But if we cannot atone for our own sins or mistakes, how can they be dealt with? Can someone else pay the price and redeem our lives for us? In fact, the Bible suggests that this is the only way sins can be atoned for.
But this issue raises a question about the character of God. Can he just take a pass on issues of justice and recompense? Must someone pay a price for sin, or can God overlook human faults?
God, both in the Old and New Testaments, is depicted as holy and loving. He is both righteous and the one who sets right the sinner. He is just and also compassionate. Some people have a hard time reconciling these two seemingly incompatible attributes. But we must understand that even though God acts in a loving and forgiving way, he does not check his righteousness or justice at the door. Indeed, the cross is that place where we see the harmonic convergence between the justice and the mercy of God, the holiness and the love of God, the righteousness and the compassion of God. If we emphasize only one side of the divine equation, we don't do justice to the character of God.
Let me put it more graphically. God sent Jesus to the cross to atone for the sins of the world as a substitutionary and propitiatory atonement. Jesus himself understood what was going on, and says so in Mark 10.45: He came to give his life as a ransom in the place of the many.
There are many aspects to this, but I will list just three: 1) If Jesus' death was not both the necessary and sufficient means for the atonement of human sin, then God, who sent him to this death, is not a loving father. Rather, God would be a sadist guilty of child abuse. But precisely because Jesus’ death is such an atoning sacrifice, his death is the most loving act that has ever happened on earth.
3) Propitiation entails the satisfaction of God's just demands in response to sins. The wrath of God against sin is assuaged or removed by the atoning death of Jesus. When I speak of God's wrath, I am not talking about an irrational passion or fit of rage. I am talking about God's righteous anger and indignation against evil, sin, wickedness--forces that destroy the very creatures God loves and sent his son to save. God's wrath is against sin, not against the sinner. Like a parent who loves a child but hates the cancer that is destroying the child, God resolved to act to rescue the child from its disease and its self-destroying behavior.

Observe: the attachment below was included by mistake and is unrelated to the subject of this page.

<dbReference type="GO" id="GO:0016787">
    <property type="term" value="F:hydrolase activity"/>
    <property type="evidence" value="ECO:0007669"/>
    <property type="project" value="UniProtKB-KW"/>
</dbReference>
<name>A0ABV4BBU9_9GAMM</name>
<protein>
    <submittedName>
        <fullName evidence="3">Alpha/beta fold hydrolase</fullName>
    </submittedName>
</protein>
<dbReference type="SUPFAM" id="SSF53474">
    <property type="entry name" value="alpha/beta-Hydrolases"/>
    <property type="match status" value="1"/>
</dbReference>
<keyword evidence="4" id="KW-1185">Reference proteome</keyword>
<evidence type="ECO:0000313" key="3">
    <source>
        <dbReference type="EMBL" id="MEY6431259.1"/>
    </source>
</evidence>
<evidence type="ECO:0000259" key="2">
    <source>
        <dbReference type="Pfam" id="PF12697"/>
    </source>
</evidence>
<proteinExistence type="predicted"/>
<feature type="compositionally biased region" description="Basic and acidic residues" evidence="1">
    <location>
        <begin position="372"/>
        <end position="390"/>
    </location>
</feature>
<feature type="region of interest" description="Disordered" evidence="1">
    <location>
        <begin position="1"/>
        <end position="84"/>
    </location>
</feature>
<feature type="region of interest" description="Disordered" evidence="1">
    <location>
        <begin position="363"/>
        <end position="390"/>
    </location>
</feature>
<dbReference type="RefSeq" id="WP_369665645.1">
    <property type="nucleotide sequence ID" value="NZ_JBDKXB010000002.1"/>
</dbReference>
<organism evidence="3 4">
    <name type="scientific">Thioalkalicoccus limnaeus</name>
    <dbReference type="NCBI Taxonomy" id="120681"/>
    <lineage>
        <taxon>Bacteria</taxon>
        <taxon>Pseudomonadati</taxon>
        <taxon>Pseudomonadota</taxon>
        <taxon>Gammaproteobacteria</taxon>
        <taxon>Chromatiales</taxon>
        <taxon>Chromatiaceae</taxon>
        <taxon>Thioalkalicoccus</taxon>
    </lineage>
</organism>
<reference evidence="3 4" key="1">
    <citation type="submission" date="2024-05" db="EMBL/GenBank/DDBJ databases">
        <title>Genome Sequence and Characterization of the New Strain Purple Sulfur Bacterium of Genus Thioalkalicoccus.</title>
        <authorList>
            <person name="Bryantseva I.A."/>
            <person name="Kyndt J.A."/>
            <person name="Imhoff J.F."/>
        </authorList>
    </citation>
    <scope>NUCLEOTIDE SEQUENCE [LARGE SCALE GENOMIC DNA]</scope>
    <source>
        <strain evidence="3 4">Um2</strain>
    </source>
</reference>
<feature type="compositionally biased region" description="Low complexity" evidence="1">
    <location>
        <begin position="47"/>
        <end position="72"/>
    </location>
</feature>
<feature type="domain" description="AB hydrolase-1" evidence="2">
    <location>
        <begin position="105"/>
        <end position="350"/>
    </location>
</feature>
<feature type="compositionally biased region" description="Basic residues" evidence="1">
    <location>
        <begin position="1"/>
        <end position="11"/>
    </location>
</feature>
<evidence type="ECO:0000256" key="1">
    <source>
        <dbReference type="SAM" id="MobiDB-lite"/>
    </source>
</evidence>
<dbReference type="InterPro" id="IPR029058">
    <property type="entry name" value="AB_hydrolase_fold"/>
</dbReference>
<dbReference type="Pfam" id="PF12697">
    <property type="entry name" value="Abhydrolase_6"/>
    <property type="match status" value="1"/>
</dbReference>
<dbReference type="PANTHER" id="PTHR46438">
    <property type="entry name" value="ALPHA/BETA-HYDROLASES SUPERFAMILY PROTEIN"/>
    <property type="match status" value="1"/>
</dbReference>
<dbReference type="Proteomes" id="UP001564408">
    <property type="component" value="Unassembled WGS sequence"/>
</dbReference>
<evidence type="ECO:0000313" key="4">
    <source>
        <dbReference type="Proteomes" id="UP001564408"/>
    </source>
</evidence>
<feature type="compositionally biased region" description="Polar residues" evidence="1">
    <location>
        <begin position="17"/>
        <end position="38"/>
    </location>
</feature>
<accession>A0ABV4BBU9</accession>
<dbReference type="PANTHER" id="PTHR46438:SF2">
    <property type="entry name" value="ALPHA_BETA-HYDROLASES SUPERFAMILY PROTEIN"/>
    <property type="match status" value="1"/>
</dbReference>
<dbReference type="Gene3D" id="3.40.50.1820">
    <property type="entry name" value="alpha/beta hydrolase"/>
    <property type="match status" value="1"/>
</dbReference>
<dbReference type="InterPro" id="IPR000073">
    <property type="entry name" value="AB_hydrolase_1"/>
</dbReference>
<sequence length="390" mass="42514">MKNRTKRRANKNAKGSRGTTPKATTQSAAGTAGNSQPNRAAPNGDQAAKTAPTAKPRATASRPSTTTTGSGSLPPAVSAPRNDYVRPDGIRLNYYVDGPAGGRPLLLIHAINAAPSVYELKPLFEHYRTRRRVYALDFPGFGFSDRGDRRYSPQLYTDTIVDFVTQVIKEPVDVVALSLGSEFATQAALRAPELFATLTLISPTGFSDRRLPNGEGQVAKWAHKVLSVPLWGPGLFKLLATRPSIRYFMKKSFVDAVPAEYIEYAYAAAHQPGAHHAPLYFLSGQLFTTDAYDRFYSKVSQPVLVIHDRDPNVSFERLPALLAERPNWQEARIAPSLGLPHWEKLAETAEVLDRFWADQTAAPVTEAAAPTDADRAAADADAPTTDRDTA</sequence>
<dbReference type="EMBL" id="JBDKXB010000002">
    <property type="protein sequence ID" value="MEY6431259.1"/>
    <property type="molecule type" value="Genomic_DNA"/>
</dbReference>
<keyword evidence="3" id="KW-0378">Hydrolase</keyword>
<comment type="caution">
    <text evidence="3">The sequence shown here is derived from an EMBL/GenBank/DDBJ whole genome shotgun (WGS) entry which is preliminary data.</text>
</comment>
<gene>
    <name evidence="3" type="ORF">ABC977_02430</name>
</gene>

Some people say, "Why couldn't God just forgive sin without this elaborate sacrifice?" But that is the equivalent of asking God to cease being just, fair, righteous, holy--something God neither can nor will do. Forgiveness is not a matter of taking a pass on justice or righteousness or holiness. It is a matter of finding another way to resolve the problem, a way which serves both justice and mercy, both love and righteousness, both compassion and fairness. God’s act of forgiveness involves a way in which the sinner is spared and redeemed but the price is still paid. As Paul puts it in Romans 3, God has found a way to be both just and the justifier of sinful human beings. Frankly, I do not want to live in a world without a just as well as loving God. I do not want to live in a world in which wrongs will not ultimately be righted.
God is not like an infinitely indulgent parent who never holds anyone accountable for sins. But since the dominant trait in the divine character is love, God made a way where there seemed to be no way: he provided his son as the Lamb of God to take our place on the cross. John 3.16 is not just a cliché--it is a profound window on the divine character. God so loved that he gave his son... even unto death on the cross.
Some scholars have tried to argue that expiation or cleansing from sin can happen without actual atonement, as if feeling sorry or even apologizing for a sin could make everything all right. But this is not a biblical view. If one reads carefully what is said in Romans Chapter three or in the Book of Hebrews--never mind the Old Testament--it becomes perfectly clear that if God's righteous anger is not satisfied or propitiated, our sins cannot be expiated.
Sin is not just a mistake but rather a violation of the divine-human relationship. It can even destroy that relationship. Until the sin problem is dealt with, one cannot be reconciled to God.
Forgiveness is made possible by atonement, and atonement sets us right in our relationship with God. While it is true that propitiation and substitution are not the only aspects of Jesus' death we need to emphasize, or the only images of God we should embrace, they are essential ones. Isaac Watts, the great 18th-century hymn writer, understood this well in his great hymn "When I Survey the Wondrous Cross." He understood that Jesus' atoning death should inspire in us the awe and gratitude expressed in these two verses: "When I survey the wondrous cross/ On which the prince of glory died/ My richest gain I count but loss/ and pour contempt on all my pride. / Were the whole realm of nature mine/ that were an offering far too small/ Love so amazing, so divine/ demands my self, my life, my all."